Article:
Any artist surviving in the world, but especially in the world of New York, it’s a physical game. Just the survival factor—not only do you have to be brilliant but you have to be really savvy. I’m fascinated by how they navigate all of the ups and downs of a career in the arts, specifically a career in magic. Everyone has a different story, obviously there’s no one story or trajectory. I’m very curious about people’s stories, as a filmmaker and as a magician too. I think the material and the magic is almost surface level. Getting under that and knowing why they decided to maintain this life when perhaps there are more traditional or more structured options—like, why didn’t they go to law school? What kept them in it? Like David Oliver said, you have to love this to be able to survive it. I’m interested in that.
GO: How did you go about selecting the four acts for MAGIC HOUR?
PT: I’m lucky enough to be in the orbit of so many great artists. I started building a list of people that I would like to talk to and whose material would also fit into a venue that is also aligned with my goals. This is not a big stage illusion show. The Triad is an elegant setting, an intimate space, so I was able to find artists that are also engaged by that sense of intimacy. As a producer you only have so much time and so many resources, so I was trying to find artists who don’t require so much, shall we say, smoke and mirrors, or so much production value. You can really strip it down and just connect with them. Finding this theater and then finding the artists that really complement it, that’s been a process, but one that I think is going to serve us all quite well.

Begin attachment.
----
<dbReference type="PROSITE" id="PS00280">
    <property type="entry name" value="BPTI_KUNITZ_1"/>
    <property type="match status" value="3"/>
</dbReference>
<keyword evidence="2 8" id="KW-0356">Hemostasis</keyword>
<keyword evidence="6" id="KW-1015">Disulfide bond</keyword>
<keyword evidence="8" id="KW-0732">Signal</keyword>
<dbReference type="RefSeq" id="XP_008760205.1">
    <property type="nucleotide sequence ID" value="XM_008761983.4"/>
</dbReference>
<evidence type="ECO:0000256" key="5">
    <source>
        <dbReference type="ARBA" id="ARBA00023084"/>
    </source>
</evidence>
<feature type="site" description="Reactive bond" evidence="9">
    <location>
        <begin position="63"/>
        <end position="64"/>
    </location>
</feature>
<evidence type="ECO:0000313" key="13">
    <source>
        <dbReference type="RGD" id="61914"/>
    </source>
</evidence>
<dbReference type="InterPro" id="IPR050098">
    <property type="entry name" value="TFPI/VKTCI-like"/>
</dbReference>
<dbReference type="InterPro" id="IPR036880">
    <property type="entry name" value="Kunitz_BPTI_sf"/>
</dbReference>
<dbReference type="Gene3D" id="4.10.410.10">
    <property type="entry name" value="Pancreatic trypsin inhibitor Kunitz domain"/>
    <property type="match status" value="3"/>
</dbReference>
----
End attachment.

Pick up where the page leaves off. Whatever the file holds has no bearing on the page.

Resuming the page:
I think Andrew Goldenhersh is the perfect guest. He’s known as a minimalist magician, and I think that is a really perfect description because he walks on stage and he is magic. You’re watching an artist perform, you’re not watching a technician play with technology. I would say he’s my favorite magician working today, not just as a performer but also as a craftsman and a philosopher. He’s a poet of magic. When you meet a magician usually, there’s sort of a measuring up phase, we’re going to see where we stand. When I first met Andrew, that didn’t exist. We didn’t need to impress each other with our chops. We just connected as humans who happen to be very passionate about the practice and the performance of magic. Music is a really important part of his act, not only does he perform exquisite sleight of hand but he also plays classical guitar in an exquisite way. He’s as dedicated to that instrument as he is to a pack of cards. You’re dealing with an artist who can really express the power of a moment through an instrument, it can be a guitar or a coin. I think Andrew really embodies that.
Tina Lenert and Mike Caveney don’t work in New York much, so it will be a fun opportunity for magicians here on the East Coast to really enjoy that performance. We’re also showcasing different genres within magic, so Eric Dittelman will be performing on June 20th, he’s a mentalist that is becoming more nationally recognized. Harrison Greenbaum is another great friend I’ve known since Tannen’s Camp. A lot of these performers I do know on something of a social level. But talking to them as an interviewer does change the context a little bit. I’m really thinking about the perceptions of their philosophies.